Enteroid cultures for in vitro induction of M-cell differentiation. Small intestinal crypts from the distal 10cm of the small intestine were isolated and cultured in Matrigel (Corning, Tewksbury, MA) to generate three-dimensional enteroids using a modified version of published methods.42, 43 After 3 days of culture, the media above the Matrigel was replaced and half the wells were supplemented with 100ngml−1 of soluble mouse RANKL (Peprotech, Rocky Hill, NJ) for 3 days to induce M-cell differentiation.
Quantitative real-time PCR analysis of gene expression in enteroids. The Matrigel droplet containing enteroids was incubated with 500μl of Cell Recovery Solution (Corning) for 1h at 4°C. Once the Matrigel was depolymerized, the cell pellet was washed and used for extraction of RNA. cDNA was synthesized with the iScript cDNA synthesis kit (Bio-Rad, Hercules, CA). Quantitative PCR was performed on a CFX Connect thermal cycler (Bio-Rad) using iTaq Universal SYBR Green Supermix (Bio-Rad) and primers for three M-cell-associated genes. The relative expression of the M-cell-associated genes was determined by normalization to Gapdh using the comparative Ct method.
LGG culture and labeling. LGG provided by Dr Andrew Neish (Emory University) was grown overnight under anaerobic conditions with no shaking in MRS broth (BD Biosciences). To label the bacteria, 1 × 1010 washed bacteria were incubated in a total volume of 20ml of phosphate-buffered saline (PBS) with 50μgml−1 NHS-fluorescein (Thermo Fisher Scientific, Waltham, MA) for 30min at 20°C with constant agitation. The FITC-labeled bacteria were washed three times in PBS. Before gavage, the concentration of bacteria was determined using a Bacteria Counting Kit (Invitrogen) on a FACSCalibur flow cytometer (BD Biosciences).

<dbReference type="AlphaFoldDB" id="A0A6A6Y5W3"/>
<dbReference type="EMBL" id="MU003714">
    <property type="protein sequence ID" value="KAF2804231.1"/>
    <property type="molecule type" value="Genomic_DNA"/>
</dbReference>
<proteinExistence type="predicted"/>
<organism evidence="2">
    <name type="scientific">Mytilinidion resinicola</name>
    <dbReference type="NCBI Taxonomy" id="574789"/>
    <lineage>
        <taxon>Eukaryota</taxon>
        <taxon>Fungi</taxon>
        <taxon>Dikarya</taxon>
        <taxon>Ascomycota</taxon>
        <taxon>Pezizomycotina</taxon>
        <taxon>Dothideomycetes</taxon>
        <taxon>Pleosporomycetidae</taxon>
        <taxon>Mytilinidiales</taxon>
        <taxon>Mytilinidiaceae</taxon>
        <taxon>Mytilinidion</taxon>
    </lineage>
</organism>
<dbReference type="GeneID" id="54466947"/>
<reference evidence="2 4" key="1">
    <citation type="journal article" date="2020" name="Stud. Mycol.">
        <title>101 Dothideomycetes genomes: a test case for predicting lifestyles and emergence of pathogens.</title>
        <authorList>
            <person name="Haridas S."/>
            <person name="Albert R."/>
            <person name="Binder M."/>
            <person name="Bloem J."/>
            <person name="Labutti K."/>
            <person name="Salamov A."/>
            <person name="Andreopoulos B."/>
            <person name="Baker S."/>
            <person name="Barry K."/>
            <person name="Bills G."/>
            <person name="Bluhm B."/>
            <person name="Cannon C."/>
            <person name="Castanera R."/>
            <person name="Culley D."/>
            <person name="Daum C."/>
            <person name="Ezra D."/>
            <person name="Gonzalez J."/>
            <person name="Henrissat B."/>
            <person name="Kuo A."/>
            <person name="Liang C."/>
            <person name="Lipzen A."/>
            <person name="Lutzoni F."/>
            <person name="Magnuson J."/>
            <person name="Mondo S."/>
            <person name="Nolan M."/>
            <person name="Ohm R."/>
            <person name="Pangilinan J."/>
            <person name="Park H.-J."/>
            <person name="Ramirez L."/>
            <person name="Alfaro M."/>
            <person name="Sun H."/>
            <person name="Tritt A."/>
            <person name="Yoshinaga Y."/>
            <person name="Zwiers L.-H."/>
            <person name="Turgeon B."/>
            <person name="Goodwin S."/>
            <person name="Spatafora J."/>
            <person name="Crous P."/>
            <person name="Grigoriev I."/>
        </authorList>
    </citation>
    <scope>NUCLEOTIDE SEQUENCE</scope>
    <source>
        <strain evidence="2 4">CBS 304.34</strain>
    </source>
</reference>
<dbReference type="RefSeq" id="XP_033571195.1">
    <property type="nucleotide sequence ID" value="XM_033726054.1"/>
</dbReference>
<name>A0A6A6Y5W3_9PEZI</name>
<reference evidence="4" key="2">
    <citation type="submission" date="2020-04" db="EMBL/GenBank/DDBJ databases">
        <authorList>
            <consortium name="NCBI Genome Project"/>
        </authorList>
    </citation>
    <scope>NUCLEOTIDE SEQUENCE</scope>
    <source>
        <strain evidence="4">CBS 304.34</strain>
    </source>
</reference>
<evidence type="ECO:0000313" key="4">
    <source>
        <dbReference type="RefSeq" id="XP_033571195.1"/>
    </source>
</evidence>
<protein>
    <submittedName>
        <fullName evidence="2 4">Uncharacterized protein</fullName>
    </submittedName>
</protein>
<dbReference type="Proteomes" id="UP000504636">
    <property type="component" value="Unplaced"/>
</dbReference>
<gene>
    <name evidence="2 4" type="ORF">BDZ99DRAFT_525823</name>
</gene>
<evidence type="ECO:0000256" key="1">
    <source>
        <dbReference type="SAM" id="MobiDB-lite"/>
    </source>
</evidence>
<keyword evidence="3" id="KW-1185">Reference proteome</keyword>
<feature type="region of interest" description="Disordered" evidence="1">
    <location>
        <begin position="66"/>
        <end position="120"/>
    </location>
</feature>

Quantification of PP uptake of fluorescent bacteria or beads. Aliquots of 1 × 109 FITC-labeled LGG bacteria or 1 × 1011 0.2-μm diameter polystyrene nanoparticles (Fluoresbrite YG; Polysciences, Warrington, PA) were administered by gavage to 6- to 8-week-old mice using a 20-gauge gavage needle in a total volume of 400μl. Mice given LGG bacteria were pretreated 5min before gavage with 100μl of 10% w/v sodium bicarbonate, to neutralize stomach acid. Multiple PPs were isolated either 6h (LGG bacteria) or 24h (nanoparticles) after gavage and snap frozen in optimal cutting temperature compound. Cryosections of PPs from mice administered nanoparticles were immediately counterstained with DAPI (5μgml−1 in PBS). Cryosections of PPs from mice given FITC-labeled LGG bacteria were fixed for 20min in acetone at −20°C and mounted in 10μl of ProLong Gold antifade reagent. The sections were imaged on a Nikon Eclipse 80i epifluorescence microscope to allow manual counting of uptake events.
Preparation of cell suspensions for flow cytometry. PPs and mesenteric lymph nodes were isolated and mechanically dissociated in ice-cold RPMI-1640 (Corning). The resulting cell suspensions were passed through a 70-μm mesh cell strainer. To prepare intestinal lamina propria cells, PPs were excised from the small intestine, the opened PP-free tissue was thoroughly washed in ice-cold PBS to remove luminal contents, and the small intestine was cut into 10 equal-sized pieces. The intestinal pieces were incubated for 15min in PBS with 0.5mM EDTA and 10mM HEPES in a shaking incubator at 37°C, and then strained though a large metal mesh strainer to remove epithelial cells. This step was repeated at until no epithelial cells were visible in the supernatant. The intestinal fragments were washed thoroughly with PBS to remove the EDTA, minced exactly 30 times with a small scissors in an microfuge tube and incubated in 20ml of RPMI-1640 supplemented with 10% fetal bovine serum, 0.25mgml−1 Collagenase D (Roche, Indianapolis, IN), 0.25mgml−1 Collagenase Fraction IV (MP Biomedicals, Santa Ana, CA), and 40μgml−1 DNase I (Roche) for 20min at 37°C with constant agitation. After digestion, intestinal fragments were shaken vigorously by hand for 30s and passed through a 100-μm mesh cell strainer. The cell suspension was sedimented at 1,000g for 10min and the resuspended pellet was further purified from the interface of a 30%/100% Percoll density gradient.